MEMPHIS, Tenn. -- Although his North Carolina squad is the only ACC team in the Sweet 16 -- nine of the original 68 teams in the field hailed from the conference -- Roy Williams still believes his league is the best in America.
"This year, I was convinced we were by far the best league, but we haven't shown it in the tournament," Williams told reporters in Memphis on Thursday, the day before his Tar Heels face Butler in the Sweet 16. "I don't know if either [the league's record in the tourney or the regular season] are the only way to gauge, but it's a very, very strenuous schedule. It's exhausting trying to play in the ACC with 15 ... playing those 18 games is a marathon, but you have to sprint through it. I think the ACC is still the best league."
Entering Selection Sunday, when Florida State (No. 3 seed), North Carolina (1), Duke (2) and Louisville (2) all received favorable seeds, many pegged the ACC as America's top conference. But the league stumbled in the opening rounds, and eight of the nine ACC teams lost. Xavier, an 11-seed, beat Florida State by 25 points in the second round. Virginia registered just 39 points in a loss to Florida at the same stage. Duke led by double digits early in the second half but suffered a seven-point loss to South Carolina, a 7-seed, in the second round.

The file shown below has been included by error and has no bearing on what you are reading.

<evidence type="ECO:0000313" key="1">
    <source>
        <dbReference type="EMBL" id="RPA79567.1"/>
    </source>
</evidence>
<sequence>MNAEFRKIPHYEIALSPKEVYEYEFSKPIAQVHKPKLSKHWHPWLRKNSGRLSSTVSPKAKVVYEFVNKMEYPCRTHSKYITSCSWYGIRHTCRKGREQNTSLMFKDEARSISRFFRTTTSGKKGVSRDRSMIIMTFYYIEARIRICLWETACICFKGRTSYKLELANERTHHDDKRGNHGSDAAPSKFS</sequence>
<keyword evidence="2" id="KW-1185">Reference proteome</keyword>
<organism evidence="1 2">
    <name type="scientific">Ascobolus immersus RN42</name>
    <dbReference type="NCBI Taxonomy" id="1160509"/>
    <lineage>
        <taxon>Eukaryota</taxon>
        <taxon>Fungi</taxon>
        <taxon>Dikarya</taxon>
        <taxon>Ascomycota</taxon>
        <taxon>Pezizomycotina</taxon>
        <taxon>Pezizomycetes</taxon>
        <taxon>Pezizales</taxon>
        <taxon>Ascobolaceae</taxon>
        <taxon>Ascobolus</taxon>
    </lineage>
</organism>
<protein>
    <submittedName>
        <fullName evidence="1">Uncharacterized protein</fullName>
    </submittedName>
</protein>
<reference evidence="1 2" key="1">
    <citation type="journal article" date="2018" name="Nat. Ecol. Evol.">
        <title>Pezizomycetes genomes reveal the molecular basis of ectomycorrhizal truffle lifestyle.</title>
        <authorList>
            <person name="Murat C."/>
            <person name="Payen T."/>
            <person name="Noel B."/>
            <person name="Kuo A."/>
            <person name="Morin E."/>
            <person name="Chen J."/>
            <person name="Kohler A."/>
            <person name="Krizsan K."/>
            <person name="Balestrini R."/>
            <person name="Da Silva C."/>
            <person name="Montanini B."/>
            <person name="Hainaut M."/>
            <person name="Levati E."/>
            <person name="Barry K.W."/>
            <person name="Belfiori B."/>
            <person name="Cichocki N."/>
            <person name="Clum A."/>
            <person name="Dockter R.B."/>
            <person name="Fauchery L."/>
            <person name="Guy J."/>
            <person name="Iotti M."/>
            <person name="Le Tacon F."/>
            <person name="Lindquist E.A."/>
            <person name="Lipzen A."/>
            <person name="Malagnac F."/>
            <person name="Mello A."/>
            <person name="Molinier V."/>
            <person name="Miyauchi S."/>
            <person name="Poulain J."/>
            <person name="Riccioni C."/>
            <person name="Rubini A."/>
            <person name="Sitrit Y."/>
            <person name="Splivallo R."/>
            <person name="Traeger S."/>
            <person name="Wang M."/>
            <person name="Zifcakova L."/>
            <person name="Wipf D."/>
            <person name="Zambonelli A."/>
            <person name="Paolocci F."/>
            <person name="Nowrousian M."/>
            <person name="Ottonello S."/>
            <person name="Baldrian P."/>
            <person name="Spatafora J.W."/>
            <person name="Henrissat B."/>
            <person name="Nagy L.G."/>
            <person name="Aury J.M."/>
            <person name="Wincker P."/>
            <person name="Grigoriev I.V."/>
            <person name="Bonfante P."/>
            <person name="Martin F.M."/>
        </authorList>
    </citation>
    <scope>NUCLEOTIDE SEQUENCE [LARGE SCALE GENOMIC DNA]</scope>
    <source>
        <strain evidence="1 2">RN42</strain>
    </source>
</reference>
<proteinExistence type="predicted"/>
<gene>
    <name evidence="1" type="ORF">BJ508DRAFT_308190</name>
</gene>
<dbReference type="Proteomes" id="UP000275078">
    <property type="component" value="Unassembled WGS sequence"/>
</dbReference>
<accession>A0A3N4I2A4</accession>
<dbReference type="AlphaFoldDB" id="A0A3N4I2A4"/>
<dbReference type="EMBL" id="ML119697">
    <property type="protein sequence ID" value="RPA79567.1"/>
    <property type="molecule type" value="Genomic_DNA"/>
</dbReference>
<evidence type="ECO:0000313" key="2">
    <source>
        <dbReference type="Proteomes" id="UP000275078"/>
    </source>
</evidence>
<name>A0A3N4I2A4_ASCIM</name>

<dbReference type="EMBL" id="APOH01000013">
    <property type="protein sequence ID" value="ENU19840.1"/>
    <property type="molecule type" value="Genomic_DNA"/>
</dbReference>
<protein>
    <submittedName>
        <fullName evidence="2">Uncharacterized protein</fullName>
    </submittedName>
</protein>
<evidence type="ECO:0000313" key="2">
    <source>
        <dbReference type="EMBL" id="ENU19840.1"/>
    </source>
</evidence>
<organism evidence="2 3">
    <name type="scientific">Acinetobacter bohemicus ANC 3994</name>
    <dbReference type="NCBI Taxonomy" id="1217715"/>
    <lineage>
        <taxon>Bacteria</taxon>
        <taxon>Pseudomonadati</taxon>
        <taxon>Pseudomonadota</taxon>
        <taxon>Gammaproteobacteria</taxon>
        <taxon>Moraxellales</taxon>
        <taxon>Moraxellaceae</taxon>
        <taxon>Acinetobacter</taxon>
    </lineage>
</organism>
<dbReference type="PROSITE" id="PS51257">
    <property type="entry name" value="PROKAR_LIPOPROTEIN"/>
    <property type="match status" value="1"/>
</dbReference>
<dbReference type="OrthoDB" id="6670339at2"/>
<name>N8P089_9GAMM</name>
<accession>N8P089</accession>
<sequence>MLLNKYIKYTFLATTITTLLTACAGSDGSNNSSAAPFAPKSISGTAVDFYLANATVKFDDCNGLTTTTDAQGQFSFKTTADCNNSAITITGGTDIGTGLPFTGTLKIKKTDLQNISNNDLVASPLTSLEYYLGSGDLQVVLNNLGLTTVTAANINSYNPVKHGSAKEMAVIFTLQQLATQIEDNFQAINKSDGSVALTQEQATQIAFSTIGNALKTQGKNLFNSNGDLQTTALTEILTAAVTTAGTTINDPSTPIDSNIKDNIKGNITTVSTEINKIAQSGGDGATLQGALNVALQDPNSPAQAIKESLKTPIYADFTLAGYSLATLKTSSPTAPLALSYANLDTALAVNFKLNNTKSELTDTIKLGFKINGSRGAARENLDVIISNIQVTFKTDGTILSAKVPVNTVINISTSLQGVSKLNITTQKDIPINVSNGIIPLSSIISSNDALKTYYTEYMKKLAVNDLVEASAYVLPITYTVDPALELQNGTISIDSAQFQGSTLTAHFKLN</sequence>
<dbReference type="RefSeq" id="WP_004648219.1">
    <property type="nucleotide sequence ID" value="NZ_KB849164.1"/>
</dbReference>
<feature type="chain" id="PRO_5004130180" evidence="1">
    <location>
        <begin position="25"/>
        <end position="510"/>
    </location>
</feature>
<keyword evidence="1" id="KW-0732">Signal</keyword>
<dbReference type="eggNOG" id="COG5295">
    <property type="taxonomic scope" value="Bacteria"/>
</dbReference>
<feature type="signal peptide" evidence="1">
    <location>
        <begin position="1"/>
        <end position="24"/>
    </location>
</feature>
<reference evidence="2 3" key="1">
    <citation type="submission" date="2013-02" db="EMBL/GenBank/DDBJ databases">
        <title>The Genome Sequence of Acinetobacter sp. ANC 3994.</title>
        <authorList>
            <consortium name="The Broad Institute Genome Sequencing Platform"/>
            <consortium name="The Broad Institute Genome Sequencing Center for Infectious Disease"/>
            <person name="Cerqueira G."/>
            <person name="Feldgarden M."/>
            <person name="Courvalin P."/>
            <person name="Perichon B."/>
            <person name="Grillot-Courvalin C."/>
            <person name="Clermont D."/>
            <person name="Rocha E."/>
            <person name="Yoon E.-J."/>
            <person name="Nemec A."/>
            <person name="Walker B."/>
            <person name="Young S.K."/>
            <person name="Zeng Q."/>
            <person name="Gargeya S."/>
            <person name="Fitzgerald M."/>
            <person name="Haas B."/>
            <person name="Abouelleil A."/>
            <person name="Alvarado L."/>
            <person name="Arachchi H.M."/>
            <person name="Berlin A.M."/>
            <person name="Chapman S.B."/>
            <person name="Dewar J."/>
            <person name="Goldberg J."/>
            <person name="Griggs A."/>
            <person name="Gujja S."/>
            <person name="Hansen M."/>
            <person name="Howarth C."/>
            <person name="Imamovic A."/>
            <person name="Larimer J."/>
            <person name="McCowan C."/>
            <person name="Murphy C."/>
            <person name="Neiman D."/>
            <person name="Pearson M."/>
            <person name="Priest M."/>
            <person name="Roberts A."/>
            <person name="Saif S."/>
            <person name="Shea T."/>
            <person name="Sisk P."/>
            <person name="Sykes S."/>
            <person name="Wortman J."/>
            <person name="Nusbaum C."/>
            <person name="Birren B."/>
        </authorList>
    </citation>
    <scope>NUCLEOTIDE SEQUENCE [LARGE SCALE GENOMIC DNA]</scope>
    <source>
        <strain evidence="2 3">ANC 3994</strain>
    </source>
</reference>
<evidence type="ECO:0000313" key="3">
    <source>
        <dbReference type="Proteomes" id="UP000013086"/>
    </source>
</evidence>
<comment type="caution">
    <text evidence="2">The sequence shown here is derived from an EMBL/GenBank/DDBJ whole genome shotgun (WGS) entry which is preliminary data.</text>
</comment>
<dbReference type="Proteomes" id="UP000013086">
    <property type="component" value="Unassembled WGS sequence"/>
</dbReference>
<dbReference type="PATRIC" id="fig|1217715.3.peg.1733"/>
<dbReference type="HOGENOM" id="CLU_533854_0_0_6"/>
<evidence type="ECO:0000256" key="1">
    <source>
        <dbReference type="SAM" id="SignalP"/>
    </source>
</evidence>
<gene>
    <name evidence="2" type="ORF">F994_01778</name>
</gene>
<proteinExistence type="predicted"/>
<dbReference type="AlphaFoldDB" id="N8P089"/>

North Carolina point guard Joel Berry II said the league's best teams suffered losses in tough games but that it does not mean, however, the ACC failed this season.
"That's why they call it March Madness," Berry said. "Anything can happen. It's one game. Just some teams just didn't have their best games on the day that they played, and they don't get another chance. Winner stays and loser goes home. It's hard to say, you know, that the other teams are better, but it just so happened that the other teams came to play that day, and they just had a good day."